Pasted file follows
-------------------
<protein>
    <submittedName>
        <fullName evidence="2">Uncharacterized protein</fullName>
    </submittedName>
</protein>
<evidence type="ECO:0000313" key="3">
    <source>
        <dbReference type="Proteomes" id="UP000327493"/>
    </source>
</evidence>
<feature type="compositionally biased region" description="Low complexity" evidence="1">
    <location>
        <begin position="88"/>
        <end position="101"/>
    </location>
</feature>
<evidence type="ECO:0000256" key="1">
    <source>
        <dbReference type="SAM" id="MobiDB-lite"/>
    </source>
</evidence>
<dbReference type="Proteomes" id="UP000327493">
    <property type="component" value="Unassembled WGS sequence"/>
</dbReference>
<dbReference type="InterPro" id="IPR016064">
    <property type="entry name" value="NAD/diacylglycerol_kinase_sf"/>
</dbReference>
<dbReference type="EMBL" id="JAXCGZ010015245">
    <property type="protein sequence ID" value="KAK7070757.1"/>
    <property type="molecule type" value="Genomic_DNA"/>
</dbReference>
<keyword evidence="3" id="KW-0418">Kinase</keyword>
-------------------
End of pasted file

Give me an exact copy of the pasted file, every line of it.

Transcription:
<protein>
    <submittedName>
        <fullName evidence="2">Uncharacterized protein</fullName>
    </submittedName>
</protein>
<evidence type="ECO:0000313" key="3">
    <source>
        <dbReference type="Proteomes" id="UP000327493"/>
    </source>
</evidence>
<feature type="compositionally biased region" description="Low complexity" evidence="1">
    <location>
        <begin position="88"/>
        <end position="101"/>
    </location>
</feature>
<evidence type="ECO:0000256" key="1">
    <source>
        <dbReference type="SAM" id="MobiDB-lite"/>
    </source>
</evidence>
<dbReference type="Proteomes" id="UP000327493">
    <property type="component" value="Unassembled WGS sequence"/>
</dbReference>
<dbReference type="InterPro" id="IPR016064">
    <property type="entry name" value="NAD/diacylglycerol_kinase_sf"/>
</dbReference>
<dbReference type="EMBL" id="JAXCGZ010015245">
    <property type="protein sequence ID" value="KAK7070757.1"/>
    <property type="molecule type" value="Genomic_DNA"/>
</dbReference>
<keyword evidence="3" id="KW-0418">Kinase</keyword>